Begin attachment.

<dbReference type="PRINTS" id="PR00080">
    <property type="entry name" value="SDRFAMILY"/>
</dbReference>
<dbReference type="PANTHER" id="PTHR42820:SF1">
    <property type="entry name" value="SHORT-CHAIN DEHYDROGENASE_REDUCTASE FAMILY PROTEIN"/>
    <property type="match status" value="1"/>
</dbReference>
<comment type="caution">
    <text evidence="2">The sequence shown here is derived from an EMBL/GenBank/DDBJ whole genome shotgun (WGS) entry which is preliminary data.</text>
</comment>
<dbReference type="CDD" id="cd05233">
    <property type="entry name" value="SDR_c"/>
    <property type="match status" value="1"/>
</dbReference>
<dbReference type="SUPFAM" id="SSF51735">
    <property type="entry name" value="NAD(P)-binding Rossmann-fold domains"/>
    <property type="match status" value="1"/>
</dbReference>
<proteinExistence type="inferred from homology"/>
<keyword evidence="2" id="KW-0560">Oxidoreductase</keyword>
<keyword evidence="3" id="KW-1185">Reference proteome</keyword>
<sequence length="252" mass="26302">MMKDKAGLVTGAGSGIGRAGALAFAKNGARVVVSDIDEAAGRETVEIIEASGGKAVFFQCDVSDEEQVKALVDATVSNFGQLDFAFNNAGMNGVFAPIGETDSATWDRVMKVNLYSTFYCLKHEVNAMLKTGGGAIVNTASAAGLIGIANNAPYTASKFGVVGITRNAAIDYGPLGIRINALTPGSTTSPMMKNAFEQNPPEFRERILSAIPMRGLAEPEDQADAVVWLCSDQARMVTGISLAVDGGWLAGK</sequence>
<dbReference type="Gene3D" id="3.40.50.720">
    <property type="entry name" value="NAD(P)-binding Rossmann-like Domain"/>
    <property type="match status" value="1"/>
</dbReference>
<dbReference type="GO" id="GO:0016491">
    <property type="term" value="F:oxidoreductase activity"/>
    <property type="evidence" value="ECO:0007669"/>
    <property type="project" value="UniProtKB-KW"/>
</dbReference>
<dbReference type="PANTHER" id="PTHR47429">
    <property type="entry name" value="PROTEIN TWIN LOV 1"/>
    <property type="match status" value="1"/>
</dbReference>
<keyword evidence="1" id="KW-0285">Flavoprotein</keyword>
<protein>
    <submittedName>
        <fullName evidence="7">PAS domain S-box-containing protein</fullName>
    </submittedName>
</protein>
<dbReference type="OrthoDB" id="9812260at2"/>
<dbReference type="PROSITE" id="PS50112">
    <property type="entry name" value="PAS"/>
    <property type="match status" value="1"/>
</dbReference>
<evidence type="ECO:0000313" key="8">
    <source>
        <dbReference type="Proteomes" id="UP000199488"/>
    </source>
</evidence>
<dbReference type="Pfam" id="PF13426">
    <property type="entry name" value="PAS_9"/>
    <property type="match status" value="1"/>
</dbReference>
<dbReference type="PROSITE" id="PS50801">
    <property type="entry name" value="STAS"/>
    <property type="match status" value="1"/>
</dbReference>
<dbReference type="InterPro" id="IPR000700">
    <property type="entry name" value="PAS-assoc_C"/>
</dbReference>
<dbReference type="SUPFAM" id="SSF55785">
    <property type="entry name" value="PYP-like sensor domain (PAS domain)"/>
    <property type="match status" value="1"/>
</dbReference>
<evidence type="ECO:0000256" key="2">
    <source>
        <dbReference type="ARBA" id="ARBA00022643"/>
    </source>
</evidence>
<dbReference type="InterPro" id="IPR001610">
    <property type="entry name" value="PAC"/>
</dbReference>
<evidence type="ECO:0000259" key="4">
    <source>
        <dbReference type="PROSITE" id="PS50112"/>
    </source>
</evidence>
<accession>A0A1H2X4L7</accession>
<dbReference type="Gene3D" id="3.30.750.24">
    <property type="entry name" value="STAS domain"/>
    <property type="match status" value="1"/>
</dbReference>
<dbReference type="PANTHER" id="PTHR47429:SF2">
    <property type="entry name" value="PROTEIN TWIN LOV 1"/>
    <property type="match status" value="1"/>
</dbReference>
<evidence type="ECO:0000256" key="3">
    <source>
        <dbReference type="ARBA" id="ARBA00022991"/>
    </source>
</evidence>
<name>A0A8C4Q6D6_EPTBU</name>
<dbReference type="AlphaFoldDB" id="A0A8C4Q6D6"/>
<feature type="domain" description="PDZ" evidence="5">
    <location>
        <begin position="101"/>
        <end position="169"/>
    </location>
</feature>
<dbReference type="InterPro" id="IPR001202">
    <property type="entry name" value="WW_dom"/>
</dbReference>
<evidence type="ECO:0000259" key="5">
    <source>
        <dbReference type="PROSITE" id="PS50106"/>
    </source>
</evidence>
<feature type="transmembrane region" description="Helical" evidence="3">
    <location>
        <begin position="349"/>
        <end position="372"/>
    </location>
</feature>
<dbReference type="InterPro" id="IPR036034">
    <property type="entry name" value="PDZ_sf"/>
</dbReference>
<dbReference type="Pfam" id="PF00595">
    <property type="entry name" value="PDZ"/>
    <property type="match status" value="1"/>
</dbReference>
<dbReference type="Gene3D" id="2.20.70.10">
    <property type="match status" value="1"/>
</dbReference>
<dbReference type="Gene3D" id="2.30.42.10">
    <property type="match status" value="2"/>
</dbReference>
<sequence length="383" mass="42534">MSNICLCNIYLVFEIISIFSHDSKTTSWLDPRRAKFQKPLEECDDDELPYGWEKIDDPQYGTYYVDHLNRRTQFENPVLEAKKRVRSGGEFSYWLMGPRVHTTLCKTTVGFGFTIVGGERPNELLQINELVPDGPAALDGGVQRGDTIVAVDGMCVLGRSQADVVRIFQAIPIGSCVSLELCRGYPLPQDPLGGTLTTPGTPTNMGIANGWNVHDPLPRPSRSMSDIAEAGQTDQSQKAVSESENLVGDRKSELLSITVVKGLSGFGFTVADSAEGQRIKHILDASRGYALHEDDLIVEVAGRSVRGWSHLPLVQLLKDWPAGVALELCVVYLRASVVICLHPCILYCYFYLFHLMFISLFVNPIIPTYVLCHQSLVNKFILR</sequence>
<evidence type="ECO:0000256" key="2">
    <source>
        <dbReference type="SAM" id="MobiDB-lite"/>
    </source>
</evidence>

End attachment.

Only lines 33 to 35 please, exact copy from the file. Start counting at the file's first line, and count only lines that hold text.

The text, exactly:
    <property type="entry name" value="PROTEIN TWIN LOV 1"/>
    <property type="match status" value="1"/>
</dbReference>